NYC ALCO FA / FB Units

NYC ALCO FA / FB Units
Custom Painted P-2000 units

Tuesday, June 7, 2016

New Haven H16-44 Repair

Greetings All,

The shop personnel on the N.Y.C.T.L. worked overtime this weekend to get New Haven RR H16-44 #1605 back in service. The 1605 and 1604 had been leased by the wholly owned N.Y.C.T.L. subsidiary Empire Belt RR as power by the hour. Upon conclusion of the short team lease the NH 1605 and 1604 were returned to Power Pool A service and teamed up with a pair of NYC H16-44s to power train NH-5 (Terminal Yard to Cedar Hill Yard). The trip North went fine. The four unit F.M. lash up remained together at Cedar Hill and after inspection and refueling were assigned to Train CH-5 (Cedar Hill to Terminal Yard). On this trip the 1605 suffered a mechanical failure and had to be taken off line. The other three H16-44s had sufficient power and the 1605's consist position made it a simple matter of shutting the unit down. Let's take a look at what happened and how the N.Y.C.T.L. Shops quickly solved the problem;

New Haven H16-44s 1604 and 1605 on lease to the Empire Belt RR   

Train NH-5 Departs Terminal yard on it's way to Cedar Hill Yard
located in New Haven CT

Train CH-5 on it's way to Terminal Yard with the 1605 shut down.


That is definitely not a good sound to hear!
video


The remedy:
Remove the four screws attaching the shell onto the frame.
These are the screws nearest the wheels.

With the shell removed removed unscrew this Phillips screw that attaches 
the power truck assembly to the frame.

There are no wires to contend with so it's pretty simple to remove the power truck assembly. Note the  brass washer and worm gear assembly on the top of the power truck. A drop of oil here and on the washer  on the drive shaft coupling side should do the trick. In many case you will not have to remove the power truck but I did it here to give a better visual of the procedure.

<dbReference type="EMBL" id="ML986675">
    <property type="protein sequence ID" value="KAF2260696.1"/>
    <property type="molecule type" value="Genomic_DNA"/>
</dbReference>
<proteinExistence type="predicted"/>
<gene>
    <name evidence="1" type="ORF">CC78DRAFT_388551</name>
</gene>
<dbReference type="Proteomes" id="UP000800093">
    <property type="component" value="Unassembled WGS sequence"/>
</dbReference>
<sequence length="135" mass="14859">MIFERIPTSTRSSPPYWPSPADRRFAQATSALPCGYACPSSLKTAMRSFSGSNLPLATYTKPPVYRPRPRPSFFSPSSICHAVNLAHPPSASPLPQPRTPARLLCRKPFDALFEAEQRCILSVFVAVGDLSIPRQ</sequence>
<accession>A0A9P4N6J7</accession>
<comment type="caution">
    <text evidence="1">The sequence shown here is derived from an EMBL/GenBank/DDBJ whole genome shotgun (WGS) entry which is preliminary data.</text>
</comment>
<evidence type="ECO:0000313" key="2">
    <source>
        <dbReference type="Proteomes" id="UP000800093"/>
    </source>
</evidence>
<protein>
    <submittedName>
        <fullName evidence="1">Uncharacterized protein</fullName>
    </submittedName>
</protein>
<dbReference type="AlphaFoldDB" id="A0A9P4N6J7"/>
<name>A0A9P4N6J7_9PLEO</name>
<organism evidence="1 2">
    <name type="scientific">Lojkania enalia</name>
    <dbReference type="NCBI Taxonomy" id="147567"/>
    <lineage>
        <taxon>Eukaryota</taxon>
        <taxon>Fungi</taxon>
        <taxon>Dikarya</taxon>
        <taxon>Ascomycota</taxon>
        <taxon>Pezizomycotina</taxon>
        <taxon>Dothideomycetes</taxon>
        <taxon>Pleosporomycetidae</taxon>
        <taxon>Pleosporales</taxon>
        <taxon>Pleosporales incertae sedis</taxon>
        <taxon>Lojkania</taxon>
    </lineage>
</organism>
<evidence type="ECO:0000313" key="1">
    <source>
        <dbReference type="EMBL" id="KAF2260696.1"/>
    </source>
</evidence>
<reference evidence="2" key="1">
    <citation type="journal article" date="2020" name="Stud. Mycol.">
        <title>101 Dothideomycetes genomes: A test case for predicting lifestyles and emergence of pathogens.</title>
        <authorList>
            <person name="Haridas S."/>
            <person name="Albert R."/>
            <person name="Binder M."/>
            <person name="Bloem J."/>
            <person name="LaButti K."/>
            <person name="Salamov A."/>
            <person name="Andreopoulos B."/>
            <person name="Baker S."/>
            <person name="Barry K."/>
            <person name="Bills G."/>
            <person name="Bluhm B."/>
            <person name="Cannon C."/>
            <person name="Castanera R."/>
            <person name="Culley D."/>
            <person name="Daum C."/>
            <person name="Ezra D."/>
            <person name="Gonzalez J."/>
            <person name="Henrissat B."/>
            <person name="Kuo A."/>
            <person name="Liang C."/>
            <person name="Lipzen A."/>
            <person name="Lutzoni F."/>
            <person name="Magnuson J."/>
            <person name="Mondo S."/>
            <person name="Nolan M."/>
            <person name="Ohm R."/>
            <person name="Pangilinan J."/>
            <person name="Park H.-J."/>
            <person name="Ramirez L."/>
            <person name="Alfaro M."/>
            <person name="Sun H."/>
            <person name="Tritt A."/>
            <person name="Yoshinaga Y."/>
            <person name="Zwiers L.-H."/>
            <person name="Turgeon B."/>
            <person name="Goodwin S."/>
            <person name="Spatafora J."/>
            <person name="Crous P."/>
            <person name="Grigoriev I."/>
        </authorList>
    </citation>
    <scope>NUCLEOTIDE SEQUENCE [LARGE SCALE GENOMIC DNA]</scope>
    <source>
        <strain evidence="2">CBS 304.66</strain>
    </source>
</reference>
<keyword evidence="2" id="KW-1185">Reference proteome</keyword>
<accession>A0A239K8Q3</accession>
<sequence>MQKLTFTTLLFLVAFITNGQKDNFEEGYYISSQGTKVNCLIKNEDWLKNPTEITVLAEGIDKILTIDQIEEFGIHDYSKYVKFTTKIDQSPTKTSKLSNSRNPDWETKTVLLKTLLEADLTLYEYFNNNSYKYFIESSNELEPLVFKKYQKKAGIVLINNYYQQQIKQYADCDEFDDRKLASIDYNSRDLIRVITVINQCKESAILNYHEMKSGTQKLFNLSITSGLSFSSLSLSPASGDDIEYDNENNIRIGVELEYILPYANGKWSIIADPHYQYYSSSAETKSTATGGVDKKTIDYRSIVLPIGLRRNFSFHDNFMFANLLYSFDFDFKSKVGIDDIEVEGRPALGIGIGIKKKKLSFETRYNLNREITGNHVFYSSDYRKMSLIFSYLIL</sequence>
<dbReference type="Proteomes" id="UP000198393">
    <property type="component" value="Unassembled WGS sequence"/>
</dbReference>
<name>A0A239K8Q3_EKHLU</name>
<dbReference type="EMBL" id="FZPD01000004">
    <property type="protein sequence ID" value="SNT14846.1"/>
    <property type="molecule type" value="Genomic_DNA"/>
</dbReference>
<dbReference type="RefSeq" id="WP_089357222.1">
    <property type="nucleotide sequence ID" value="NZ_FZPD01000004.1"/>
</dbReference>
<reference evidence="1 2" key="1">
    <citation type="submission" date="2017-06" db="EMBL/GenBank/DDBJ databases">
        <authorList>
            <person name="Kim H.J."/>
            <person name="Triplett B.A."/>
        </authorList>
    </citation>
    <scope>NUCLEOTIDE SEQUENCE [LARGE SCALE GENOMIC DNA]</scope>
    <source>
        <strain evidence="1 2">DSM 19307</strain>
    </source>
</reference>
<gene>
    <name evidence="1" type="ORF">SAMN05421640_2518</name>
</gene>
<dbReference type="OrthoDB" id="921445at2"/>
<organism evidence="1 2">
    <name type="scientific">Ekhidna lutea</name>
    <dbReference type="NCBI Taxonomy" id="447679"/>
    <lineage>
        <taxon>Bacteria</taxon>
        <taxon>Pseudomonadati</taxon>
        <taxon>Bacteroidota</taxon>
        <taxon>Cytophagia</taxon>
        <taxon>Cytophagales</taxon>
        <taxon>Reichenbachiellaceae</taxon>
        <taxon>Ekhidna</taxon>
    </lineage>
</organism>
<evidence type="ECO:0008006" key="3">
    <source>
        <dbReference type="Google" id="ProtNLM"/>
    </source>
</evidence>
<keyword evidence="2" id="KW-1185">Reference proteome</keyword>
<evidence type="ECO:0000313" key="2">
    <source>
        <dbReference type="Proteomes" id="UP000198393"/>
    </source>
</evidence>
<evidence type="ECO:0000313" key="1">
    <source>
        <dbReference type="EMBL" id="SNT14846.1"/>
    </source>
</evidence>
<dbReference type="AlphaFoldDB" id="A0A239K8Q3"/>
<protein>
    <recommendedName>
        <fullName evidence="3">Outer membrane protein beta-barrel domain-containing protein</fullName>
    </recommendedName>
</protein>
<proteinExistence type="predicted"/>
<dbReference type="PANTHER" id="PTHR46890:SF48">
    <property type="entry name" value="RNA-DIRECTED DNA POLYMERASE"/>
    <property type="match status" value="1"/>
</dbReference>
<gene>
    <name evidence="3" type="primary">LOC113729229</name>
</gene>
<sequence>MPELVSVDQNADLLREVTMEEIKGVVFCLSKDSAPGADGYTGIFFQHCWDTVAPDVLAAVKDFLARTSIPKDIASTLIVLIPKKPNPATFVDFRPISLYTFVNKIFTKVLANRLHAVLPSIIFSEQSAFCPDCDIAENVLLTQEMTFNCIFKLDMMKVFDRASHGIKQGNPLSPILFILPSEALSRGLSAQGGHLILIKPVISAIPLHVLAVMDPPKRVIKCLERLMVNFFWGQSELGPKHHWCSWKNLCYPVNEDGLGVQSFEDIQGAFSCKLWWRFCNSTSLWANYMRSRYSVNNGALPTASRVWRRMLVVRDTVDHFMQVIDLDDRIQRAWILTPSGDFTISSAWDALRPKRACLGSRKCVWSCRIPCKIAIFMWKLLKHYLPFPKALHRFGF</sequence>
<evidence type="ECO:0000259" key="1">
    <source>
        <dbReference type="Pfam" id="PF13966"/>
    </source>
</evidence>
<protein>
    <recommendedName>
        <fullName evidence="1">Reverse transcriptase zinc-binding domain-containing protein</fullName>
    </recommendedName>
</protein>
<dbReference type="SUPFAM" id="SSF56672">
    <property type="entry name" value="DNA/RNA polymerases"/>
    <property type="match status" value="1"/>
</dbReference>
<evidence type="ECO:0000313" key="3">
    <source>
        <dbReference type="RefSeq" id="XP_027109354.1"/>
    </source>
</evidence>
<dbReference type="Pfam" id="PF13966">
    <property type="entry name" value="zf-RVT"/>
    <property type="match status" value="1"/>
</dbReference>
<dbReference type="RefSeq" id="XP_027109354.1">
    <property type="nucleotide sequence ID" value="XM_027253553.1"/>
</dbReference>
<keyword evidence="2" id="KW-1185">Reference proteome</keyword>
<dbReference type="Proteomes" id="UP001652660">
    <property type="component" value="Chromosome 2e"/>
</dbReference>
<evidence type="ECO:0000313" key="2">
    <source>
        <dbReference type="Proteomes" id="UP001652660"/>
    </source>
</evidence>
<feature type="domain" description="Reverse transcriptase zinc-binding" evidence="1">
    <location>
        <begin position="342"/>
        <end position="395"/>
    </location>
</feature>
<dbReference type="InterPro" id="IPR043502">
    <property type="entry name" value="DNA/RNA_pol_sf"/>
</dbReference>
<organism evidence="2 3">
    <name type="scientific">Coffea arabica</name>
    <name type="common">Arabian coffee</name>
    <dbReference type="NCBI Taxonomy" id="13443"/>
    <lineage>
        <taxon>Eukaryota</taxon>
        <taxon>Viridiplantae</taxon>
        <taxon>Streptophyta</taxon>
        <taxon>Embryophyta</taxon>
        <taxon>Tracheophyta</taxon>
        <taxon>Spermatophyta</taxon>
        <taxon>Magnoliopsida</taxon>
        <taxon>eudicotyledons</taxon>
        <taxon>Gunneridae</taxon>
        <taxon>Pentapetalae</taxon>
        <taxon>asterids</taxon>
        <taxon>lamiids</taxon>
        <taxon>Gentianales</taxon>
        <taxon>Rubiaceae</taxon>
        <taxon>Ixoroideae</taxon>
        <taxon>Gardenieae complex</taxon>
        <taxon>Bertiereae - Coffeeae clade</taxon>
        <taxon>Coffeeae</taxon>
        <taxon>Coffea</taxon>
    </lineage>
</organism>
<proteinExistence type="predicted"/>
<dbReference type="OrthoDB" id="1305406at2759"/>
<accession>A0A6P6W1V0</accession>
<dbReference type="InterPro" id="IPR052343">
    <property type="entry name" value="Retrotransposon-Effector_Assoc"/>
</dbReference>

Use a good hobby oil for this application   


Test the unit
Success!
video

And there it is. A quick and easy fix. No special tools were required and
the whole job only takes a few minutes.

Thanks for reading! 

6 comments:

  1. Great work by the N.Y.C.T.L. Shops on that H16-44 repair! The "before" video showcasing the noise was alarming but its nice to know that such a quick fix was available. Thanks for the how-to. Engine maintenance isn't my strongest point so I've appreciated learning more about how to tend to sick locos from your experience in diagnosing and repairing common mechanical issues. A good looking unit like #1605 really does need to get back on the rails! Nicely done.

    ReplyDelete
    Replies
    1. Thanks Ralph. It's good to have the 1605 back in service. It's been a great engine since I first bought it about 20 years ago. It's being seeing some real work the past couple of months.

      Delete
  2. Yes, a squeal like that comes from a dry bearing. In my experience, this is most commonly a motor bearing, but it looks like you correctly tracked this one to the truck.

    ReplyDelete
    Replies
    1. Hi John, My usual trouble shooting leads me first to the worm gear bearings. If a drop of oil there does not fix the issue the second spot I lube is the motor bearing. The reason I do it this way is to keep the motor from receiving too much oil which I found to be detrimental on some earlier "repairs".

      Delete
  3. The N.Y.C.T.L. maintenance department should be congratulated on a job well done! Great video as well. Seems the N.Y.C.T.L. is gearing up (sorry for the pun) for some additional revenue for the railroad.

    ReplyDelete
  4. Thank You Sir Neal! The shop forces have demanded and received this weekend off so we are keeping our fingers crossed that all units run well until Monday

    ReplyDelete